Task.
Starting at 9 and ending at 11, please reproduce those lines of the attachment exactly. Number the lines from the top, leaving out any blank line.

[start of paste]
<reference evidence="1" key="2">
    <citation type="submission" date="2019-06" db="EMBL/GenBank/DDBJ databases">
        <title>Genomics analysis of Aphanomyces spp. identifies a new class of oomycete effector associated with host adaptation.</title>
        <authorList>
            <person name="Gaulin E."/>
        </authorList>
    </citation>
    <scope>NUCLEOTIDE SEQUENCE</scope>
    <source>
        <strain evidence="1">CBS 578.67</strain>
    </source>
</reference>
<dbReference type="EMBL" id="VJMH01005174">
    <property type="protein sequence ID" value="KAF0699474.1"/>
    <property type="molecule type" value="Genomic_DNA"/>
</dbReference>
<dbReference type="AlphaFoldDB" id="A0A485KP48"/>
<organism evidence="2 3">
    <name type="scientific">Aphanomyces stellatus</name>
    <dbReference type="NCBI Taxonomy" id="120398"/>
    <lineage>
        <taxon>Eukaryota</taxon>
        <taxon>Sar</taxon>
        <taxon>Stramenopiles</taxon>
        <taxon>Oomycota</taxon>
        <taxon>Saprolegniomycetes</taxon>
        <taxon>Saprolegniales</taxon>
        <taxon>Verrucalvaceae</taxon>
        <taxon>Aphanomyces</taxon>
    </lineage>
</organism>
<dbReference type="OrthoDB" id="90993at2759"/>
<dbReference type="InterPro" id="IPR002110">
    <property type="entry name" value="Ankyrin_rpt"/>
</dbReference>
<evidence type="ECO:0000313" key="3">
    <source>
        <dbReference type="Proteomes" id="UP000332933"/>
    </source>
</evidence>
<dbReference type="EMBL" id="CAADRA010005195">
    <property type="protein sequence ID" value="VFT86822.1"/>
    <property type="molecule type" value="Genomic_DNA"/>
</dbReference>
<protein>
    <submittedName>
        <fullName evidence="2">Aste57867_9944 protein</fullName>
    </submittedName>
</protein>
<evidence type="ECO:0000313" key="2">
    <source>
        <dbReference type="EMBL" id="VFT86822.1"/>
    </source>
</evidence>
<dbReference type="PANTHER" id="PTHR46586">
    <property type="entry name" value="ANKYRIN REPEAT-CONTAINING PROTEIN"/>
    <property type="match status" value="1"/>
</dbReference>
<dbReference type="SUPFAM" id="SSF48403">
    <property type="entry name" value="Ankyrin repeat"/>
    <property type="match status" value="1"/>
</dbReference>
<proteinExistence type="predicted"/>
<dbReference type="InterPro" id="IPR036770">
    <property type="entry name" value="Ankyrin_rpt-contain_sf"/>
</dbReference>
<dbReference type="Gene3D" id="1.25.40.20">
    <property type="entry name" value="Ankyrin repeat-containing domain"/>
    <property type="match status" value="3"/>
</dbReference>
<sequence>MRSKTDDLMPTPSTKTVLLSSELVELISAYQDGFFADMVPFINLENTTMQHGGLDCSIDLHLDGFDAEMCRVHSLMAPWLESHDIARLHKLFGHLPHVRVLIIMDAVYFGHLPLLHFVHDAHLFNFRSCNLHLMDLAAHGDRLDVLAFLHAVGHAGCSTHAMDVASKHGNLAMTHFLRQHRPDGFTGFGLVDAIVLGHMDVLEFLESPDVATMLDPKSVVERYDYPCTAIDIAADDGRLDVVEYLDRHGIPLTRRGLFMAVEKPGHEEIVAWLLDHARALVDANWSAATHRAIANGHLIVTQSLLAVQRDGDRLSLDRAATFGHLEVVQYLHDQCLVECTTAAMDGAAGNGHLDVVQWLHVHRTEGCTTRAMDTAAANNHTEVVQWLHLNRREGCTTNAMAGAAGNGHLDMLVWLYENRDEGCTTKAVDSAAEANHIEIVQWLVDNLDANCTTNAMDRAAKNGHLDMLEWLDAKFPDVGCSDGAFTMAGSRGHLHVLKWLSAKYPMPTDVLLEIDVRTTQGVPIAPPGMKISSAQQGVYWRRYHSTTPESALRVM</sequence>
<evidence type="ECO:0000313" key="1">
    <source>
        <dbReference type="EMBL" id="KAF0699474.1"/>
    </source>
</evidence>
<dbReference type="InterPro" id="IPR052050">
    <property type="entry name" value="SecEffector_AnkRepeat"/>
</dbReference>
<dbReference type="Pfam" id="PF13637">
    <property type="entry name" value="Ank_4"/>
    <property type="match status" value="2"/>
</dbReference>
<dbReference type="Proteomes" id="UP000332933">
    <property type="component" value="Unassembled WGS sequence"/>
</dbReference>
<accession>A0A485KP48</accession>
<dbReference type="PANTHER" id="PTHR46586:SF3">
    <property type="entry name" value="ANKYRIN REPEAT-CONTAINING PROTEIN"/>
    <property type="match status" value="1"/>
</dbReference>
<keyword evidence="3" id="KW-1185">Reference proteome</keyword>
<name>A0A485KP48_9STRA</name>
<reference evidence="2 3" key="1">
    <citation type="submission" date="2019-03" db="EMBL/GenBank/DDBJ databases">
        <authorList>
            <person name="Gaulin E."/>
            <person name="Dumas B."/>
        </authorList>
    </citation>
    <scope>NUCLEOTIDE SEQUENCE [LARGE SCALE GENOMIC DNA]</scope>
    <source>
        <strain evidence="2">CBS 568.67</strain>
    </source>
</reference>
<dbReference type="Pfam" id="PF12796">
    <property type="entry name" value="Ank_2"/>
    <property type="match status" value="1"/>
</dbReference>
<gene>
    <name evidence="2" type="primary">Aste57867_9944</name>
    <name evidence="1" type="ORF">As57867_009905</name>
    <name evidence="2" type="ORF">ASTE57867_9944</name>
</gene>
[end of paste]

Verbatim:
    <source>
        <strain evidence="1">CBS 578.67</strain>
    </source>